Eugene plays a role only in that I write stories about issues that are pertinent here and the people that populate it.But I don’t focus on the town unless it’s relevant to the plot. In the real world, most crimes have nothing to do with location and everything to do with motivation.
Q: Throughout the novel, Detective Jackson is torn between obligations to his family and job responsibilities. What interests you about that conflict?
Everything! This is my primary conflict. In fact, since feminism encouraged women to pursue careers, the struggle between work and family has been the major stressor in most women’s lives. But men are becoming more-involved fathers and face that struggle now too. Jackson is a dedicated single-father, but his job is his identity, it’s all he’s ever done. So this conflict is his primary internal struggle too.
Q: Your novel deals with eco-terrorism. Is this based on real-life events?
It is! The Earth Liberation Front, which destroyed millions of dollars of property in the Northwest back in the early 90s, had a cell here in Eugene. The FBI here —a ten-person office—spearheaded the investigation. I interviewed the agent who was in charge, and he gave me great insight and detail. In my story, the new eco-terrorist group patterns themselves after the old ELF.
Q: One of your characters in CRIMES OF MEMORY is undercover FBI Agent Jamie Dallas. Do you have future plans for her?
Agent Dallas and her undercover persona were so much fun to write, I knew she needed her own story, probably her own series. So I just finished writing the first book featuring her as the protagonist. It’s called THE TRIGGER, and she goes undercover to infiltrate a heavily armed prepper group in Northern California. She also gets to travel and that will be fun for me too.
Q: Aside from Detective Jackson, do you have a favorite character in CRIMES OF MEMORY?
I introduced Agent River, another new character, inRULES OF CRIME (Jackson #7), and she comes back in CRIMES OF MEMORY to head the taskforce tracking the eco-terrorists. I love this agent because she’s unique—a transgender, who used to be a man. But more important, I love River’s Zen philosophy and the inner peace she’s finally found by becoming who she needs to be.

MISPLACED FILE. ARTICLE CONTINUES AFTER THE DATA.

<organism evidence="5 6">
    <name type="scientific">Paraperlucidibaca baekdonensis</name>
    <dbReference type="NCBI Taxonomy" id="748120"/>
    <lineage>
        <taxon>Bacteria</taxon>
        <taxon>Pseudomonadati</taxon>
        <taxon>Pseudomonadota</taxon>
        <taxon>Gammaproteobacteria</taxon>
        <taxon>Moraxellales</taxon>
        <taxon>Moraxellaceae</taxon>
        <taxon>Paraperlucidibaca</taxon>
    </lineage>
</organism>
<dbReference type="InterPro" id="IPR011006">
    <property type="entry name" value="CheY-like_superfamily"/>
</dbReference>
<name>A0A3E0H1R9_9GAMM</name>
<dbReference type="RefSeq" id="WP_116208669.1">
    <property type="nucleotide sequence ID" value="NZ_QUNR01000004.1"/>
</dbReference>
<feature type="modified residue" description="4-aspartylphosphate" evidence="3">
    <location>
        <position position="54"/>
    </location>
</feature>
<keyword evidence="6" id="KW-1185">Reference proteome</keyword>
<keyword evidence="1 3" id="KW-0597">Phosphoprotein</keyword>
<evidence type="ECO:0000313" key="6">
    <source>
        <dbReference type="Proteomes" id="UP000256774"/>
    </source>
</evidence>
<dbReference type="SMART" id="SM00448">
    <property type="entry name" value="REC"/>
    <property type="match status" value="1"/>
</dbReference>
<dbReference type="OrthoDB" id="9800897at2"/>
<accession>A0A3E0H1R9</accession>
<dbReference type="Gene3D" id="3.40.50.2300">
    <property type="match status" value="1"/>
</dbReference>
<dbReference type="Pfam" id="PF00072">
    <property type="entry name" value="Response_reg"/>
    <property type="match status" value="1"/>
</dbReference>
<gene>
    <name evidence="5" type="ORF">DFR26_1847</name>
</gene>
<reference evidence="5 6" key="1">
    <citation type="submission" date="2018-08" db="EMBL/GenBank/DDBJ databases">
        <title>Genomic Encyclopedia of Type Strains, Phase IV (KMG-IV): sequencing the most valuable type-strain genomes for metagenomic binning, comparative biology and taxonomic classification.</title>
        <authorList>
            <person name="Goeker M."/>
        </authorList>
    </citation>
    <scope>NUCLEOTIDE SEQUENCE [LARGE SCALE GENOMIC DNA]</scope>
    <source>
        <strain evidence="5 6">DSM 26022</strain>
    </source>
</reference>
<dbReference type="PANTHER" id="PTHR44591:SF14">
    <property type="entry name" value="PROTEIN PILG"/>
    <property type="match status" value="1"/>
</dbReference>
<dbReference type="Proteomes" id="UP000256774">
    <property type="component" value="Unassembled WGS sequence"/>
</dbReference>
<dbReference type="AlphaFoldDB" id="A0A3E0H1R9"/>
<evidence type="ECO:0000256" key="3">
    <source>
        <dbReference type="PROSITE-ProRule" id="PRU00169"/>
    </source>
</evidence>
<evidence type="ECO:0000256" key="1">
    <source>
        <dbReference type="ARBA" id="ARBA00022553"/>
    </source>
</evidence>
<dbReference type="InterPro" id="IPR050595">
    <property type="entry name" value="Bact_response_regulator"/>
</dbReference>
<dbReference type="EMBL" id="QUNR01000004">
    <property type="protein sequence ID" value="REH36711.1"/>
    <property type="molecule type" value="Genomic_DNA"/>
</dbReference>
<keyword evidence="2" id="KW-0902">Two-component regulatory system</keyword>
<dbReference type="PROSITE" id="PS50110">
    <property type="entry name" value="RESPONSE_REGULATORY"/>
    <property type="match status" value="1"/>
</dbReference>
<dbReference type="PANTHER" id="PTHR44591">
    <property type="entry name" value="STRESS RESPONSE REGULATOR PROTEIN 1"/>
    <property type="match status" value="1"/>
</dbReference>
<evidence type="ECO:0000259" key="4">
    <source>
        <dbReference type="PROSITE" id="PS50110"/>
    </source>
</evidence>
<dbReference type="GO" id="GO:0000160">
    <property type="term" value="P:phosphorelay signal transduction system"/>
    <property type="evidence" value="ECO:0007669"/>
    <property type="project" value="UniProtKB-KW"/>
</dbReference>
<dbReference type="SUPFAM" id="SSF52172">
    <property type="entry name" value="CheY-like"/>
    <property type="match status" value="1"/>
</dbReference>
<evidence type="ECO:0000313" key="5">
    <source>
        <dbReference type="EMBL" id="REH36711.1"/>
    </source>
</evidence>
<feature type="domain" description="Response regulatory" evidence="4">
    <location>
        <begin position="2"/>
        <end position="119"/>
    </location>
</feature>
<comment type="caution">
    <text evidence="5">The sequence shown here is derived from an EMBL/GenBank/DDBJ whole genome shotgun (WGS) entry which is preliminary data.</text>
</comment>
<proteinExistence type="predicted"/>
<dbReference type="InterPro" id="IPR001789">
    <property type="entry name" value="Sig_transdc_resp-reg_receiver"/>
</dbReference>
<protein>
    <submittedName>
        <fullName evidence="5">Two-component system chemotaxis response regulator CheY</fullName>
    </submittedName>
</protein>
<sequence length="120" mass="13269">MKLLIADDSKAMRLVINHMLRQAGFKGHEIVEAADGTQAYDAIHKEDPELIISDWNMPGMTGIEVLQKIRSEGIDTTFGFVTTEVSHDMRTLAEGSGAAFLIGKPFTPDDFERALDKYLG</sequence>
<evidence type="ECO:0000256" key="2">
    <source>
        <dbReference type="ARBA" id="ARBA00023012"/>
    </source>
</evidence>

Q: Do you identify most with a particular character in the novel?
That’s tough to say. There’s a little bit of me in everybody. Agent Dallas is who I fantasize about being, but Sophie, the reporter, is a lot like me. And in my other books that feature Detective Evans, she represents yet another major factor in my complex personality.
Q: CRIMES OF MEMOERY is written in multiple points of view. Do you decide in advance who your point of view characters will be? More generally, are you a “plotter” or a “planster?”
I usually know in advance who my POV characters will be and have a rough outline of the story. I don’t leave home without a map (or GPS) when I go on a road trip, and I don’t start writing a story unless I know basically how it ends. I prefer not to get lost in the middle.
Q: The clichéd piece of advice for aspiring writers is “write what you know.” Do you agree?
It’s much more fun to explore and research and write about things you want to learn. If you have a background in law, then why not make your character a DA or investigator…with a background in law. For sure, use what you know for background. But write about what interests you.
Q: What’s next for Detective Jackson? For L.J. Sellers?
I’m currently writing Jackson #9, which is going great. In this story, his life has the potential to radically change, and I think readers will love it. As soon as I’m finished with that one, I’ll start the second book in the Agent Dallas series—if the first one is selling well and readers ask for more.